THE rich history of the Mornington Peninsula has captivated the imaginations of many of those who have delved, but it’s also behind a new wave of history-based tourism.
The interest in the peninsula’s past adds another feather to its cap, joining the beaches and the rolling verdant pastures as a reason to visit.
History teacher and Eerie Tours proprietor Nathaniel Buchanan said his passion for history led him to the quarantine station at Point Nepean.
“When I learned all about the history of the quarantine station I was amazed – it’s got a colourful, tragic and interesting past that many people on the peninsula wouldn’t even know about, let alone people from further away,” he said.
“I have spent many years leading historic tours in Europe, and then Port Arthur, so I understand the interest from tourists to visit and learn.”
Buchanan, who has run tours at Ararat’s Aradale asylum for more than a decade, says his passion includes “opening up old buildings to the public”.
He secured permission from Parks Victoria to run Eerie Tours at Point Nepean and is in his seventh week at the site.
Visitors carry lanterns to light their way through the buildings at night and hear accounts of the many diseases that came into Port Phillip, killing hundreds of “inmates” at the quarantine station. Some of the tales make COVID-19 sound like a picnic in the park.
Buchanan weaves the stories with intrigue and suspense, sometimes leaving visitors wondering where facts become fiction. But it’s all in the name of education and, of course, entertainment.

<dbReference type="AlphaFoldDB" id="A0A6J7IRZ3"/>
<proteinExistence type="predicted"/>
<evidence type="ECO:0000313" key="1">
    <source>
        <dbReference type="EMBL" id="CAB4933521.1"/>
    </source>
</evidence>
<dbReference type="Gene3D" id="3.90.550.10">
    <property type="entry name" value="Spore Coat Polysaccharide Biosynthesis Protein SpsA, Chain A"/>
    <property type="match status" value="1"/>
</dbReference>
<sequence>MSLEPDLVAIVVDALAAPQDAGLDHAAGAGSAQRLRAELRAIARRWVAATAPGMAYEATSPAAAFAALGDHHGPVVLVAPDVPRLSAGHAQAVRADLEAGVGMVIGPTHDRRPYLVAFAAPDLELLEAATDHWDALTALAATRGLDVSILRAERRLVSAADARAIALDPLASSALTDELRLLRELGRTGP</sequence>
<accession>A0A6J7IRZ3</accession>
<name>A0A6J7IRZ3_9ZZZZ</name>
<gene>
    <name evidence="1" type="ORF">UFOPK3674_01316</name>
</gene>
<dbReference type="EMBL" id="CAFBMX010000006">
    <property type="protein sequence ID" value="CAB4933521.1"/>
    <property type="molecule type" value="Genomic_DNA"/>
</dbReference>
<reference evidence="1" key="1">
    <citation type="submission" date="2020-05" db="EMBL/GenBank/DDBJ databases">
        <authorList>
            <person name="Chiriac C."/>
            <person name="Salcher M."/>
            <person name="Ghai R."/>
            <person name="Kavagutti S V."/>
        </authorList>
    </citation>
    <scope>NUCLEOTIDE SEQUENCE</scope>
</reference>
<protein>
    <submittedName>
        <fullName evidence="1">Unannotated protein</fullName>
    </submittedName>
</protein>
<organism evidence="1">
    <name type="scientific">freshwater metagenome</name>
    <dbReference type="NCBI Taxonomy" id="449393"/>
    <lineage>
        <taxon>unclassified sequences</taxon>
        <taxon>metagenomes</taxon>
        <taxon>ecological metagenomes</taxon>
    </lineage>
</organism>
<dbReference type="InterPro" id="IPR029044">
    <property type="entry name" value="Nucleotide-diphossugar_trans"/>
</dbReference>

While visitors won’t necessarily experience any eerie sensations on the tour, Buchanan’s encyclopaedic knowledge of the site’s chequered past is something to behold.
He says promoting public interest gives old buildings another chance to be relevant.
“The old quarantine station was a wasted asset, at risk of falling into disrepair, but now more people will see and appreciate it, and learn about it’s fascinating role in Australia’s history.”
In Sorrento, former AFL player Russell Morris is also championing the history of the area.
Morris, a Sorrento visitor for many years, started history walking tours with a less dark flavour after being “taken” by the sights and background of the scenic town.
“I just love the stories about the buildings, the stories about the people and the things that went on here – I really wanted other people to enjoy it,” he said.
“I love being able to share that with visitors, to walk around with them and show them another side to Sorrento.
“It took me a while to do the research for Sorrento Walks, and I’ve spoken at length to people who know the history, so I can give that insight and make it interesting.”
Morris launched his tours in October, coinciding with 220 years since the HMAS Calcutta sailed into Port Phillip and Lieutenant Governor David Collins set up camp. Among his cargo were 299 male convicts, 16 convicts’ wives, some children of convicts, and 50 Royal Marines and the civil staff.
“I really couldn’t find anything like this when I had the idea of a tour, and I wanted to be able to showcase this wonderful area and its history,” he said. “There is so much more to Sorrento than people realise.”